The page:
Former Thomas Cook boss Harriet Green has pledged to donate a third of her multi-million pound bonus to charity amid a growing backlash against the firm over the deaths of two British children in Corfu.
Green, chief executive between 2012 and 2014, came under fire after it emerged she was in line for up to a £10.3m bonus next month – despite widespread condemnation of the company over its response of the deaths.
She will now pay a third of the cash, up to £3.4m, to a charity nominated by the two children’s bereaved parents. Christi Shepherd, aged 7, and her younger brother Bobby, aged 6, died from carbon monoxide poisoning on a Thomas Cook-arranged holiday in 2006.
“I have now reached out to the parents of Bobby and Christi Shepherd. On the basis that Thomas Cook are due to give me seven million shares, I have told the parents that I will donate one third of that to a charity of their choice,” Green said last night.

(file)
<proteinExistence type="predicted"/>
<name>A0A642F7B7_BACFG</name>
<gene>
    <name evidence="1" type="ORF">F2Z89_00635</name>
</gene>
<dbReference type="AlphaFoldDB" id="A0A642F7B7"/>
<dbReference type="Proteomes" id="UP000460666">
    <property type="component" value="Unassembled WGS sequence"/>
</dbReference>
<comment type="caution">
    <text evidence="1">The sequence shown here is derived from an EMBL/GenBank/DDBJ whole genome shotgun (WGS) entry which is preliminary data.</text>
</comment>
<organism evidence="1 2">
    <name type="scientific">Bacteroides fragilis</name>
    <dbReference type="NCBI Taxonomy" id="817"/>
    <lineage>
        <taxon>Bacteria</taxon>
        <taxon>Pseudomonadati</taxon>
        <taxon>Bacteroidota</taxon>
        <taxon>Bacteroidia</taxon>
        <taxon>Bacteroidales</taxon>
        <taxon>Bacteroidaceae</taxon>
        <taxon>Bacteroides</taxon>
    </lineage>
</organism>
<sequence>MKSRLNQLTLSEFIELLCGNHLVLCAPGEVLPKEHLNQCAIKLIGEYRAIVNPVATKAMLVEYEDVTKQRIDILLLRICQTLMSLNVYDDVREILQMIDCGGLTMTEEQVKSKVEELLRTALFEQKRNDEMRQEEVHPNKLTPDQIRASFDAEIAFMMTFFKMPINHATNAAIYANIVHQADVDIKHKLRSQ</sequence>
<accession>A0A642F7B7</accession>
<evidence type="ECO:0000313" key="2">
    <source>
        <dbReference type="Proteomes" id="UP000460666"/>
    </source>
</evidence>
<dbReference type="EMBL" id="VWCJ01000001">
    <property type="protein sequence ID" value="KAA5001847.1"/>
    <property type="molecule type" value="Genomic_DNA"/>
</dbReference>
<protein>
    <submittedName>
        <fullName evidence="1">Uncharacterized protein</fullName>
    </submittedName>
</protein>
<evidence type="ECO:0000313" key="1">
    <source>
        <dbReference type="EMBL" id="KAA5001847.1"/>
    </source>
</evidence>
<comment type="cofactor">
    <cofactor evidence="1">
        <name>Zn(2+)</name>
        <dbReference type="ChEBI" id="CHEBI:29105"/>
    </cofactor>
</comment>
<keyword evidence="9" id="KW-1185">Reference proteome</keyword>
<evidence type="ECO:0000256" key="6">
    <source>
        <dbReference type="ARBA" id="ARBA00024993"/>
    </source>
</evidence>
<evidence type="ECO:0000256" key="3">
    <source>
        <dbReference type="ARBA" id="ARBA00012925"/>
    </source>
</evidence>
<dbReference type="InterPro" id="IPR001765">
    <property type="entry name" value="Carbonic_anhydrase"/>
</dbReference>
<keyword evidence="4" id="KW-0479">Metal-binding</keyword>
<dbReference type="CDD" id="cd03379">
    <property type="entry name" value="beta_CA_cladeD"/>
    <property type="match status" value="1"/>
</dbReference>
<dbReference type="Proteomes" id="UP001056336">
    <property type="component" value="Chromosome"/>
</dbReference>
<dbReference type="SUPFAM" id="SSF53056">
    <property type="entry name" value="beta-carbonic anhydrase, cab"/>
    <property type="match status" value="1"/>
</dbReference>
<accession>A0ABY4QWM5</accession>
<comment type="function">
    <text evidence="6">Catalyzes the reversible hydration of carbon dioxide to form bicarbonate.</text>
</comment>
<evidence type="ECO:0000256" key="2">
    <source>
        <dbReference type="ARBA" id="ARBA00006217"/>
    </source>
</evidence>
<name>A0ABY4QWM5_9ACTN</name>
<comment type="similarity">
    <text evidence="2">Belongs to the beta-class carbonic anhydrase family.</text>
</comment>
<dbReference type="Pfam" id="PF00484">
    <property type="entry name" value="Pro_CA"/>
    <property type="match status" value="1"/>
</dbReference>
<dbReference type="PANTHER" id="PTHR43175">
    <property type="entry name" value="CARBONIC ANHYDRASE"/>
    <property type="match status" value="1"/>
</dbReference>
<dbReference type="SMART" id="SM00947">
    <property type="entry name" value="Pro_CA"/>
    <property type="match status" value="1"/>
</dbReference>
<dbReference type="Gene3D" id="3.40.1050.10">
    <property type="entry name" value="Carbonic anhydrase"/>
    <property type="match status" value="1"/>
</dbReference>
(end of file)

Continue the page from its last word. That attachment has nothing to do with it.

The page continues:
Thomas Cook faced a growing consumer boycott after it came to light the firm had received £1.5m in compensation, which was donated to charity, while the bereaved parents received £350,000 each.
City A.M. reported the growing pressure on Tuesday after the Institute of Directors broke ranks to slam the firm’s “shameful behaviour”, while Labour leadership hopeful Mary Creagh, MP for the Shepherd’s Wakefield constituency, also criticised Green’s payout.
The donation, first reported by Reuters, will depend on the amount of shares awarded to Green by the travel firm’s remuneration committee.
The maximum number of shares she can get is 7.1m while the minimum is 4.1m, which would be worth £5.95m at last night’s share price.